A year after American Pharoah became the first horse since 1978 to win the Triple Crown, U.S. thoroughbred racing officials have struggled to build on that excitement or agree on whether the sport needs a commissioner to rein in its disparate players.
Saturday's running of the 142nd Kentucky Derby, the most famous race in America and the first in the Triple Crown series of three races, puts horse racing at the center of attention for many sports fans, a place it only rarely occupies.
Some who see dark clouds for the industry advocate placing it under the control of a single person, at least as it comes to drug testing for the horses to crack down on cheating. Others question the need to horse around with a formula that has worked for decades in a $25 billion industry.
In a sport in which a star horse captures headlines like American Pharoah but then retires the next year to make the real money in breeding, arguments are playing out over whether a commissioner is needed, or perhaps a group of leaders.
"We are fiddling while Rome is burning," former Maryland Jockey Club Chief Executive Joe De Francis said last week at a U.S. House of Representatives hearing in Washington
"It is the very nature of the regulatory framework, the pervasive regulation on a state-by-state basis, that prevents us from solving our own problems through a commissioner's office the way football can do or the way baseball can do," he added.
He voiced support for House legislation that would turn drug testing in the sport over to the U.S. Anti-Doping Agency, the nongovernmental organization that handles drug testing for U.S. Olympians.
Many industry executives said the lack of a central authority in a sport with 38 racing jurisdictions and large race track owners like Churchill Downs <CHDN.O>, which owns the Derby, may be holding the industry back.
"We have not been even remotely close to getting everyone on the same page, and I can say with the utmost certainty that will never happen. We need federal oversight and we need it now," celebrity chef and horse owner Bobby Flay told the House hearing.
While a super horse like American Pharoah occasionally jolts the sport's popularity, the long-term trend is worrisome. Horse racing once was among the most popular U.S. sports, but its popularity faded in the second half of the 20th century.
A Harris poll in January underscored the problem. It found that only 1 percent of Americans listed horse racing as their favorite sport. It ranked as the 13th most popular sport, just behind swimming and track and field. In 1985, horse racing ranked eighth, with 4 percent calling it their favorite.
In 2011, the Jockey Club, the sport's breed registry, commissioned a study on challenges faced by the industry. The idea of a commissioner to oversee horse racing was not even discussed because it was seen as unrealistic. The report concluded the sport was losing the battle for bettors and fans.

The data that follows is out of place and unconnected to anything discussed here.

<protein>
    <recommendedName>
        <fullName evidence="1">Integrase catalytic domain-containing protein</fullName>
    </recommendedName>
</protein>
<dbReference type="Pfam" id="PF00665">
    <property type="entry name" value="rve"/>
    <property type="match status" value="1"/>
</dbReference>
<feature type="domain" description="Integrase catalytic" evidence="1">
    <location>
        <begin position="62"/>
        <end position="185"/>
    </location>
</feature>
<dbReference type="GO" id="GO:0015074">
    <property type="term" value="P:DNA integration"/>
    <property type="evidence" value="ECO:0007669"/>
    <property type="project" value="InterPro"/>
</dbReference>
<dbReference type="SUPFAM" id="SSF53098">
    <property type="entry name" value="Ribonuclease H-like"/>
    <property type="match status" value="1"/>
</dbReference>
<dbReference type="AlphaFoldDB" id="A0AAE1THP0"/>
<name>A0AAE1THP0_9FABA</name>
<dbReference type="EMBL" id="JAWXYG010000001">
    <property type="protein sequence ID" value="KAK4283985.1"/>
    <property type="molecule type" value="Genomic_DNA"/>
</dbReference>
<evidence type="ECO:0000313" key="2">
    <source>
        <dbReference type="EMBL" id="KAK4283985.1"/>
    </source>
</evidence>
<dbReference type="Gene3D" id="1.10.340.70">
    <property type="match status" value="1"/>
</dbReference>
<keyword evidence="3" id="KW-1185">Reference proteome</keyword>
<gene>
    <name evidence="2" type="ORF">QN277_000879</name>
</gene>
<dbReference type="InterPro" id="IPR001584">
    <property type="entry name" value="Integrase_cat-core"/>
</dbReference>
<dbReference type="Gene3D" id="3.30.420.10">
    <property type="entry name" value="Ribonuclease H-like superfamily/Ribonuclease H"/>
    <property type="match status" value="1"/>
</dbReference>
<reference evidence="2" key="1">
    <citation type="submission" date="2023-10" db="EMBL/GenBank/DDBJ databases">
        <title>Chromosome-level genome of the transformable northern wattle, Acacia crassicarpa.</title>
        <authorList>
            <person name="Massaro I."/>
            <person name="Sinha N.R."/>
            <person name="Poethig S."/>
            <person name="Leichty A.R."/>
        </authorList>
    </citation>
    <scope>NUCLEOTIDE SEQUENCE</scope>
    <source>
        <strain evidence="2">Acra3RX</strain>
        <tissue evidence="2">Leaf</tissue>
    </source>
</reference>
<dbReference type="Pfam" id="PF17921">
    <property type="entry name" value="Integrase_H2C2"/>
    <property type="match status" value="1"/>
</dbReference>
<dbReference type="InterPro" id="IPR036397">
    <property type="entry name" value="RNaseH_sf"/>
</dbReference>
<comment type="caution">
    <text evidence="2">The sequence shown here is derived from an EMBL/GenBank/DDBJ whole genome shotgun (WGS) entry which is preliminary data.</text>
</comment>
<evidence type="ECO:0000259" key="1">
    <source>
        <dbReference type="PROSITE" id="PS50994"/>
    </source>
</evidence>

After hitting a peak of $15.2 billion in 2003, the money wagered on races in the United States fell to $10.6 billion last year, according to the Jockey Club. With so many gambling and entertainment options, horse racing has suffered.
"We're no longer the only game in town," said Alex Waldrop, the National Thoroughbred Racing Association's president. "There are casinos on every street corner."
'SKY IS NOT FALLING'
With online betting and a push to build tourism at the farms where American Pharoah and other popular horses retire to breed, many contend the industry remains strong.
"The sky is not falling," said Bob Baffert, who trained American Pharoah in the horse's Triple Crown triumph.
"I don't see a problem," Baffert added. "We just need more stars."
Some in the industry feel it should not mess with its current formula. The 2015 total for money wagered on races rose 1.2 percent over 2014 and has risen 4.4 percent in the first four months of 2016 compared to the same period a year ago, according to the Jockey Club and Equibase, which tracks the industry.
But many tracks now offer casino gambling as a means to survive.
Mike Pegram, chairman of the Thoroughbred Owners of California, expressed worry and said there are no easy fixes.
"The Derby is bigger than ever," said Pegram, whose horse Real Quiet finished four inches (10 cm) short of winning the Triple Crown in 1998. "It's the everyday racing that's still struggling."
Timothy Capps, director of the University of Louisville's equine industry program, said the sport has not marketed itself effectively.
Neal Pilson, a sports consultant and former president of CBS Sports, said having a commissioner would not work.
"You can have all the commissioners in the world, but he's not going to control the economics of the sport, which dictate that the ownership has to take the horses out of competition in order to recover their investment," Pilson said.
"Baseball players play for 20 years, football players play for five or 10 years, these horses run for one year."
(Reporting by Ben Klayman in Detroit; Editing by Will Dunham)